As we begin wrapping up on discussion of the pilot episode of American Horror Story, Simon Abrams offers some further thoughts and gets prepared for "Home Invasion" next week. I'll be back with some final thoughts tomorrow. You can catch up with the entire conversation so far by scrolling down this page or clicking on the links below:
PILOT EPISODE POST #1
PILOT EPISODE POST #2
PILOT EPISODE POST #3
PILOT EPISODE POST #4
Unfortunately, I have not seen What Ever Happened to Aunt Alice? or many other psycho-biddy films. Almost all of the films of that peculiar sub-genre, including Alice, are however on a long-ass list of horror-y films I'd like to catch up with. So much to view, so little time, amirite? In any case, that's a really funny reading. I wonder what Ryan Murphy and Brad Falchuk would think of it?
Generally speaking: yes, you're absolutely right, the use of music in "Pilot" did bug me a little. I thought the use of "Tonight You Belong To Me" was appropriately coy but the use of the Twisted Nerve theme was really irritating. I'm convinced that that song wouldn't be so fondly remembered without Kill Bill, a film that I really enjoy but also feel has also enabled some of the worse tendencies in genre filmmakers. Tarantino tends to have that effect: lesser filmmakers see that he can get away with things and they accordingly take that as permission to act on creative impulses that are usually more showy than they are thoughtful.
The use of the Twisted Nerve theme during the re-enactment of Tate's dream was just flat-out distracting. This particular song cue has a weird effect that many pomo genre films, TV shows, works of art, whatever, sometimes have, namely the ability to evoke something without really saying much with it. I understood and immediately felt the dreamy detachment and eerie calm-before-the-storm atmosphere that that music evokes. I also thought of how that music was previously recycled in Kill Bill.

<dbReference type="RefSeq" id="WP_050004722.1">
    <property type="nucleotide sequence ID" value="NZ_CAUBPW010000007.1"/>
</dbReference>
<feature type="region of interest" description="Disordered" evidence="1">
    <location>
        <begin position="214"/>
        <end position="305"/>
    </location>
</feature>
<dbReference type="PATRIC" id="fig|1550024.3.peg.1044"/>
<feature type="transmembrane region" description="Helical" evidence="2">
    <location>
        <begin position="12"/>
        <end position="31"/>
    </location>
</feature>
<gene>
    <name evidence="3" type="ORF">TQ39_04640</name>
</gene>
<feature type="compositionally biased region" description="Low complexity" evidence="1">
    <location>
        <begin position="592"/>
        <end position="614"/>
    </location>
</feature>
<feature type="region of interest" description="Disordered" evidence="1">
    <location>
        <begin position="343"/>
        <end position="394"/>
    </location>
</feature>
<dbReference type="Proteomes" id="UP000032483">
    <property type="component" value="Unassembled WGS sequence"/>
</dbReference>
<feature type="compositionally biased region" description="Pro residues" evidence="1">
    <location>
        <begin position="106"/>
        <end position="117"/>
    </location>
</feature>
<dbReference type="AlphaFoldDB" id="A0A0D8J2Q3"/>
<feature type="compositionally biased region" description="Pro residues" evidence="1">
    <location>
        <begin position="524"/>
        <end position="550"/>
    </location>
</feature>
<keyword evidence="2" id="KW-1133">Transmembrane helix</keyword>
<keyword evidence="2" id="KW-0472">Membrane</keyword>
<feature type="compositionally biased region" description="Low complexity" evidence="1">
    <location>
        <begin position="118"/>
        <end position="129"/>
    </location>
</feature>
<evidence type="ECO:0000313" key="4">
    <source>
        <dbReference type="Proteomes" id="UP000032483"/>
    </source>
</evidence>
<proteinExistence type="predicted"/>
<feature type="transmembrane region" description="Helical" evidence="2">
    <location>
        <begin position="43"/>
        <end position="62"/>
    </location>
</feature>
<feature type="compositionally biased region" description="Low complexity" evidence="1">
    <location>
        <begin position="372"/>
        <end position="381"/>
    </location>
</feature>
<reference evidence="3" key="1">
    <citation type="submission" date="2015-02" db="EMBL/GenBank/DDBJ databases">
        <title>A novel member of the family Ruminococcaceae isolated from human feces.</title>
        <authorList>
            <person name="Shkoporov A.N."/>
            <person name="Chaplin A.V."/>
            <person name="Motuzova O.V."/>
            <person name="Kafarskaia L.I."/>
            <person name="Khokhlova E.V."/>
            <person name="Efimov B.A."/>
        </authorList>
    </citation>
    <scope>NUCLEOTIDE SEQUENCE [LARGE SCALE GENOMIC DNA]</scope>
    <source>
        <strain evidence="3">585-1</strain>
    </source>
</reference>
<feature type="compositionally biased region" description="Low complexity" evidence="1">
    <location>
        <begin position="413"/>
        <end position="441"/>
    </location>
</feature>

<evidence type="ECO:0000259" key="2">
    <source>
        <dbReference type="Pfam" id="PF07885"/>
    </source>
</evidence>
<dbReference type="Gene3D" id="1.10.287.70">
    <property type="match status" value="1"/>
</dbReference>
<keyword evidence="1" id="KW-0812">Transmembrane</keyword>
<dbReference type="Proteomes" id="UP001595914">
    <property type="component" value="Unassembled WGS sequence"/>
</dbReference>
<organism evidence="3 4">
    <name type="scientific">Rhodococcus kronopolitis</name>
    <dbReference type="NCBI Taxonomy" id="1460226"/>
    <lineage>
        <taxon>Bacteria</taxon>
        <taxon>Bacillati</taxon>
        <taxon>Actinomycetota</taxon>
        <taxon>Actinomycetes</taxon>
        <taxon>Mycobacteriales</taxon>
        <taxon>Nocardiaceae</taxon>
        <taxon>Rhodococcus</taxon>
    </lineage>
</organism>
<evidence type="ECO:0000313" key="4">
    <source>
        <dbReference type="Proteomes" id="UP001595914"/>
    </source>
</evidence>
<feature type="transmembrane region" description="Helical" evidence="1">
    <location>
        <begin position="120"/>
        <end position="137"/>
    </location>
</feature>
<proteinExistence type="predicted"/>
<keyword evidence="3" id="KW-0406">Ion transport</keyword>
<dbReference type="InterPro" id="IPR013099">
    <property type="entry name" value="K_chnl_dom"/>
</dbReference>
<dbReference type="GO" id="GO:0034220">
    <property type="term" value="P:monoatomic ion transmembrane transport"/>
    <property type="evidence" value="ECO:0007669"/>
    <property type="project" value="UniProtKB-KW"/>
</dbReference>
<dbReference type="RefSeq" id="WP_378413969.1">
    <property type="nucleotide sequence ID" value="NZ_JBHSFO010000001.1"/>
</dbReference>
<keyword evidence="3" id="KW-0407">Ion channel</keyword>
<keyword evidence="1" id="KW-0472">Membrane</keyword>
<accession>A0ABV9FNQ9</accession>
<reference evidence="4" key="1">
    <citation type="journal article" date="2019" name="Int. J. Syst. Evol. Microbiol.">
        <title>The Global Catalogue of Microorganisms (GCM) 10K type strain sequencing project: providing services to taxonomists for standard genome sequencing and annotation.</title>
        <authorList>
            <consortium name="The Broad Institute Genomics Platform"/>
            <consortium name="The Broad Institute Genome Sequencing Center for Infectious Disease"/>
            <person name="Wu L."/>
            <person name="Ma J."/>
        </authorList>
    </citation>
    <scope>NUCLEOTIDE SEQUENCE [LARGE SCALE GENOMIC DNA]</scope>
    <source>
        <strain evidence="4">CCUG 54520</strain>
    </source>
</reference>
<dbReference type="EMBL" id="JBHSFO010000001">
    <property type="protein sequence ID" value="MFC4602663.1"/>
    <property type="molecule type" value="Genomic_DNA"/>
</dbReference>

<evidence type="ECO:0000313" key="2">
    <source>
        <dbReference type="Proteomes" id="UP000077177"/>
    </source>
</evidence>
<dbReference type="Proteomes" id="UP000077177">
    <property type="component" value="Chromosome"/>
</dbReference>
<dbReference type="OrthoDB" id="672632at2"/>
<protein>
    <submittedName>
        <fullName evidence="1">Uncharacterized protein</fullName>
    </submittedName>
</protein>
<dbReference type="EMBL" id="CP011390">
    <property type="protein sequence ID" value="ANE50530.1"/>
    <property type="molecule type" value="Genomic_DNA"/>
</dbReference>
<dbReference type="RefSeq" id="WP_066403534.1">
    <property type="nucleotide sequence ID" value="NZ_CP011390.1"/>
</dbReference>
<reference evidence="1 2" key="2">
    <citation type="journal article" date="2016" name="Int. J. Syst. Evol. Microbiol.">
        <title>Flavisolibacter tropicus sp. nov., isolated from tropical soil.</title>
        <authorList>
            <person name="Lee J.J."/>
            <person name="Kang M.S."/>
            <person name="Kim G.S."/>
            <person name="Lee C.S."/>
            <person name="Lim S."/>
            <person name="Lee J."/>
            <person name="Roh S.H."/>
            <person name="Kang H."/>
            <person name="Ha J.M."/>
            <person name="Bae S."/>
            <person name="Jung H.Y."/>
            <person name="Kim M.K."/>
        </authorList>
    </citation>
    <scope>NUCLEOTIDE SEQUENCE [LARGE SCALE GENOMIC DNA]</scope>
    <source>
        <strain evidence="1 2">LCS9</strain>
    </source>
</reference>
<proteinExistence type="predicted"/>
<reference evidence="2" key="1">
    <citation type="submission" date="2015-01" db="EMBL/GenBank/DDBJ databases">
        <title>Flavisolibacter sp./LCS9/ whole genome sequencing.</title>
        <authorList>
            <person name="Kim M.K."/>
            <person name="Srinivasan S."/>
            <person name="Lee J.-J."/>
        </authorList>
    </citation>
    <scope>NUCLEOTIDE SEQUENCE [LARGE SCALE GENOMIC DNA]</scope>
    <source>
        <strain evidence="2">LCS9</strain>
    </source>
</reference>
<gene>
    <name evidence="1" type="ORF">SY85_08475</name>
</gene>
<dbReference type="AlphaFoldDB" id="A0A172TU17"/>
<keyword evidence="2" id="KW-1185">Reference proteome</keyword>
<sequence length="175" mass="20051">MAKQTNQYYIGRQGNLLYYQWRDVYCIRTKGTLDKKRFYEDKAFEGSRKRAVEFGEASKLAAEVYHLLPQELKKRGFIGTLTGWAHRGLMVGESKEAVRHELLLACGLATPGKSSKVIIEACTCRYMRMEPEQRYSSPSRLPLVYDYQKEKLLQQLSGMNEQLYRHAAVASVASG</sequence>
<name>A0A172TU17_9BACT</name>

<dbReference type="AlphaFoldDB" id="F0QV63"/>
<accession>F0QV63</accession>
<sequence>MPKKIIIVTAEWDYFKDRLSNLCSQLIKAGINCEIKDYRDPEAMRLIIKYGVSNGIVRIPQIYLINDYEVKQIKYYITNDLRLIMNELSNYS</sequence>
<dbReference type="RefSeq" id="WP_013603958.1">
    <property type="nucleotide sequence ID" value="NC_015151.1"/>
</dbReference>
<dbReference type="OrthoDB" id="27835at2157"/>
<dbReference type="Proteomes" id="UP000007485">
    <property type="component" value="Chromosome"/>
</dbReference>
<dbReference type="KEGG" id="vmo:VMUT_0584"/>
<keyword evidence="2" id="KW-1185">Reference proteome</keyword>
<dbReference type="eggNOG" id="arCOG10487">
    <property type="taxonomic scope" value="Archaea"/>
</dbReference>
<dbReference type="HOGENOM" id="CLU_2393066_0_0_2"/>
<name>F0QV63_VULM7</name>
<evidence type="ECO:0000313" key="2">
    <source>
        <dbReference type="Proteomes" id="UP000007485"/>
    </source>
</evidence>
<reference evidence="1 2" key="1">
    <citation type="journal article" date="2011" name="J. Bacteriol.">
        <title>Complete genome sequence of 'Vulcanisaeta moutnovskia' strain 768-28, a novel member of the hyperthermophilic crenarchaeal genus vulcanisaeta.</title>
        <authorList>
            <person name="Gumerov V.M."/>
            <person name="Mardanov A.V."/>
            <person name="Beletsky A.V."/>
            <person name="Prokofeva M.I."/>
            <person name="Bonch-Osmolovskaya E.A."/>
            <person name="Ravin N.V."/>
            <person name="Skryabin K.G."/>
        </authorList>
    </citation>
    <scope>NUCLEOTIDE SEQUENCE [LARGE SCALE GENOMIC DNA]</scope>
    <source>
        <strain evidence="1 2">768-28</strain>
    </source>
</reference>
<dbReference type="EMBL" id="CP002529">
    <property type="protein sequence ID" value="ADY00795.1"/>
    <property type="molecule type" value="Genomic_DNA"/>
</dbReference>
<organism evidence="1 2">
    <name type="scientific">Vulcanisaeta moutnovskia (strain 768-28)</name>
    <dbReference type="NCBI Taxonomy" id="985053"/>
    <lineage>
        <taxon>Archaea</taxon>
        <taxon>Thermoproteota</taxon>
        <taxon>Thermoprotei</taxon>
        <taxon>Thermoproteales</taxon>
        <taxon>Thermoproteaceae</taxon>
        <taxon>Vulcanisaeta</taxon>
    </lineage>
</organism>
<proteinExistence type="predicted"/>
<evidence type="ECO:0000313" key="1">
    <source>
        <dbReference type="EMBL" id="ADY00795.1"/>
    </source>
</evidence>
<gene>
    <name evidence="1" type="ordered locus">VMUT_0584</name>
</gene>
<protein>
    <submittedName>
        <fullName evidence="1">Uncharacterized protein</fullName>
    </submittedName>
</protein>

There aren't that many other times in "Pilot" where Falchuk and Murphy so nakedly draw attention to the fact that their story primarily incorporates archetypal images. But hey, it's right there in the show's title, isn't it? This is a self-fashioned hodgepodge of pre-existing generic elements. Still, I maintain that when those elements jut out, as they do during this song cue, I can't help but fail to suspend my disbelief. It's very distracting to be so casually nudged in the ribs and reminded that we're watching something that we've already seen many times before. The eternal cycle of horror tropes is the show's hook, but there are better ways to express that theme.
Generally speaking, I think I'm done talking about "Pilot," Dennis. But I really am looking forward to your last post in this episode. And I'll eagerly start watching AHS 1.2 presently!